• Search Google Scholar
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  • SmajstrlaA.G.HamanD.Z.2005Irrigated acreage in Florida: A summary through 199823 Mar. 2009<http://edis.ifas.ufl.edu/AE150>.

    • Export Citation
  • SmajstrlaA.G.BomanB.J.ClarkG.A.HamanD.Z.HarrisonD.S.IzunoF.T.PittsD.J.ZazuetaF.S.2002Efficiencies of Florida agricultural irrigation systems23 June 2009<http://edis.ifas.ufl.edu/AE110>.

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  • StanleyC.D.ClarkG.A.2003Effect of reduced water table and fertility levels on subirrigated tomato production in southwest Florida23 Mar. 2009<http://edis.ifas.ufl.edu/document_ss429>.

    • Export Citation
  • U.S. Department of Agriculture2007Vegetables: 2006 summary6 Mar. 2007<http://usda.mannlib.cornell.edu/usda/nass/VegeSumm//2000s/2006/VegeSumm-01-27-2006.pdf>.

    • Export Citation
  • U.S. Department of Agriculture2009U.S. fertilizer use and price11 May 2009<http://www.ers.usda.gov/Data/FertilizerUse>.

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Contributor Notes

This research was possible due to funding provided by the Southwest Florida Water Management District.

Corresponding author. E-mail: bmsantos@ufl.edu.

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  • View in gallery

    Effects of nitrogen (N) rates and irrigation programs on tomato petiole nitrate (NO3) concentration at 8 weeks after transplanting. Seepage alone provided 28 acre-inches/acre per season and seepage + drip provided 28 + 14 acre-inches/acre per season. Vertical bars represent the se; 1 acre-inch/acre = 254.0 m3·ha−1; 1 lb/acre = 1.1209 kg·ha−1.

  • View in gallery

    Effects of nitrogen (N) and irrigation programs on tomato marketable fruit weight. Seepage alone provided 28 acre-inches/acre per season and seepage + drip provided 28 + 14 acre-inches/acre per season. Vertical bars represent the se; 1 acre-inch/acre = 254.0 m3·ha−1; 1 lb/acre = 1.1209 kg·ha−1; 1 ton/acre = 2.2417 t·ha−1.

  • View in gallery

    Effects of nitrogen (N) and irrigation programs on tomato extra-large fruit weight. Seepage alone provided 28 acre-inches/acre per season and seepage + drip provided 28 + 14 acre-inches/acre per season. Vertical bars represent the se; 1 acre-inch/acre = 254.0 m3·ha−1; 1 lb/acre = 1.1209 kg·ha−1; 1 ton/acre = 2.2417 t·ha−1.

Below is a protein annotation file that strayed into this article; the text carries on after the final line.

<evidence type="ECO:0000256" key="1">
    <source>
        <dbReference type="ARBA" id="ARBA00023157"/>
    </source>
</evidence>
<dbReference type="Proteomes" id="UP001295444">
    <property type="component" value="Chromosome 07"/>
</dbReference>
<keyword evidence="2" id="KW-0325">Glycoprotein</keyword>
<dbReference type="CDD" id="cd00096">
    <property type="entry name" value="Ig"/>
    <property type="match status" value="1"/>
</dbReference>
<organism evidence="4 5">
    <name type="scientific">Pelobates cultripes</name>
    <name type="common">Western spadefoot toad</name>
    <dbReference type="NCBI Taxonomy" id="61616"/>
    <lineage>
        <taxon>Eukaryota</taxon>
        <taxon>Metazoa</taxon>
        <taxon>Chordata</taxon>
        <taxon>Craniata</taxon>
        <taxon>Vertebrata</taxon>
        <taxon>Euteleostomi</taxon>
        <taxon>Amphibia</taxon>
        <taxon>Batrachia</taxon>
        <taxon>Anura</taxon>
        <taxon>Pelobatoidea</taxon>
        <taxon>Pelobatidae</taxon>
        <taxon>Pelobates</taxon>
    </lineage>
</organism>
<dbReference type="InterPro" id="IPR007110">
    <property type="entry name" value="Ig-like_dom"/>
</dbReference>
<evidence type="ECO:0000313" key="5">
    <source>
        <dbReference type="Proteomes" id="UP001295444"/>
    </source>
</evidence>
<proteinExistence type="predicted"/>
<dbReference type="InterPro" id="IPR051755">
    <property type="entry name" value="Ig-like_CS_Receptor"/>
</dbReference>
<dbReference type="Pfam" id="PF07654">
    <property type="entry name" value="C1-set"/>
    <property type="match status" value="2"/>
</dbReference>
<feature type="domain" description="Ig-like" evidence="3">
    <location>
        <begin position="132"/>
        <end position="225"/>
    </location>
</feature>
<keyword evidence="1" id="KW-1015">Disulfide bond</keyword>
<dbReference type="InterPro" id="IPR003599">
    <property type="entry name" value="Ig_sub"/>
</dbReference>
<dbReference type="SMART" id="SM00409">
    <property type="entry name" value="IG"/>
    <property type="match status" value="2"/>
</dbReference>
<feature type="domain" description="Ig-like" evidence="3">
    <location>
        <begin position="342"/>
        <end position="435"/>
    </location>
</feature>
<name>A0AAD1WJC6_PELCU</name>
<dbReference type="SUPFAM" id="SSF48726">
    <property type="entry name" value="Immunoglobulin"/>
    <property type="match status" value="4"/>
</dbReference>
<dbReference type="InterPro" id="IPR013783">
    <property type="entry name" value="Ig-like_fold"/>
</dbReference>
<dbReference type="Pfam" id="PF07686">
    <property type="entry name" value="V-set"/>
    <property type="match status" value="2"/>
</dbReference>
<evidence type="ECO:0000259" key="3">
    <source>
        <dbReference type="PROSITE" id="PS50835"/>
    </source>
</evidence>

Article References

  • Bar-YosefB.1977Trickle irrigation and fertilization of tomatoes in sand dunes. Water, N and P distribution in the soil land uptake by plantsAgron. J.69486491

    • Search Google Scholar
    • Export Citation
  • BoumanB.A.M.WopereisM.C.S.KropffM.J.ten BergeH.F.M.TuongT.P.1994Water use efficiency of flooded rice fields, II. Percolation and seepage lossesAgr. Water Manage.26291304

    • Search Google Scholar
    • Export Citation
  • CarpenterS.R.CaracoN.F.CorrellD.L.HowarthR.W.SharpleyA.N.SmithV.H.1998Nonpoint pollution of surface waters with phosphorus and nitrogenEcol. Appl.8559568

    • Search Google Scholar
    • Export Citation
  • FinklC.W.CharlierR.H.2003Sustainability of subtropical coastal zones in southeastern Florida: Challenges for urbanized coastal environments threatened by development, pollution, water supply, and storm hazardsJ. Coast. Res.19934943

    • Search Google Scholar
    • Export Citation
  • Florida Department of Environmental Protection2008Integrated water quality assessment for Florida: 2008 305(b) report and 303(d) list update26 Nov. 2008<http://www.dep.state.fl.us/water/docs/2008_Integrated_Report.pdf>.

    • Export Citation
  • Florida Springs Task Force2000Florida's springs: Strategies for protection and restoration26 Nov. 2008<http://www.dep.state.fl.us/springs/reports/index.htm>.

    • Export Citation
  • LocascioS.J.2005Management of irrigation for vegetables: Past, present, and futureHortTechnology15482485

  • OlsonS.M.StallW.M.MomolM.T.WebbS.E.TaylorT.G.SmithS.A.SimonneE.H.McAvoyE.2006Tomato production in Florida407426OlsonS.M.SimonneE.H.Vegetable production handbook for Florida 2006–2007Inst. Food Agr. Sci. PublUniv. Florida, Gainesville

    • Search Google Scholar
    • Export Citation
  • PittsD.J.SmajstrlaA.G.HamanD.Z.ClarkG.A.2002Irrigation costs for tomato production in Florida23 Mar. 2009<http://edis.ifas.ufl.edu/AE010>.

    • Export Citation
  • SargentS.A.BrechtJ.K.OlczykT.2005Handling Florida vegetable series: Round and Roma tomato types23 Mar. 2009<http://edis.ifas.ufl.edu/VH079>.

    • Export Citation
  • SimonneE.H.2004Drip irrigation management for tomato2004 Florida Tomato Inst. Proc., 6–7

    • Export Citation
  • SimonneE.H.MorgantB.2005Denitrification in seepage-irrigated vegetable fields in south Florida23 Mar. 2009<http://edis.ifas.ufl.edu/document_hs248>.

    • Export Citation
  • SimonneE.H.DukesM.D.HamanD.Z.2007Principles and practices of irrigation management for vegetables3339OlsonS.M.SimonneE.H.Vegetable production handbook for Florida 2007–2008Inst. Food Agr. Sci. PublUniv. Florida, Gainesville

    • Search Google Scholar
    • Export Citation
  • SmajstrlaA.G.HamanD.Z.2005Irrigated acreage in Florida: A summary through 199823 Mar. 2009<http://edis.ifas.ufl.edu/AE150>.

    • Export Citation
  • SmajstrlaA.G.BomanB.J.ClarkG.A.HamanD.Z.HarrisonD.S.IzunoF.T.PittsD.J.ZazuetaF.S.2002Efficiencies of Florida agricultural irrigation systems23 June 2009<http://edis.ifas.ufl.edu/AE110>.

    • Export Citation
  • StanleyC.D.ClarkG.A.2003Effect of reduced water table and fertility levels on subirrigated tomato production in southwest Florida23 Mar. 2009<http://edis.ifas.ufl.edu/document_ss429>.

    • Export Citation
  • U.S. Department of Agriculture2007Vegetables: 2006 summary6 Mar. 2007<http://usda.mannlib.cornell.edu/usda/nass/VegeSumm//2000s/2006/VegeSumm-01-27-2006.pdf>.

    • Export Citation
  • U.S. Department of Agriculture2009U.S. fertilizer use and price11 May 2009<http://www.ers.usda.gov/Data/FertilizerUse>.

    • Export Citation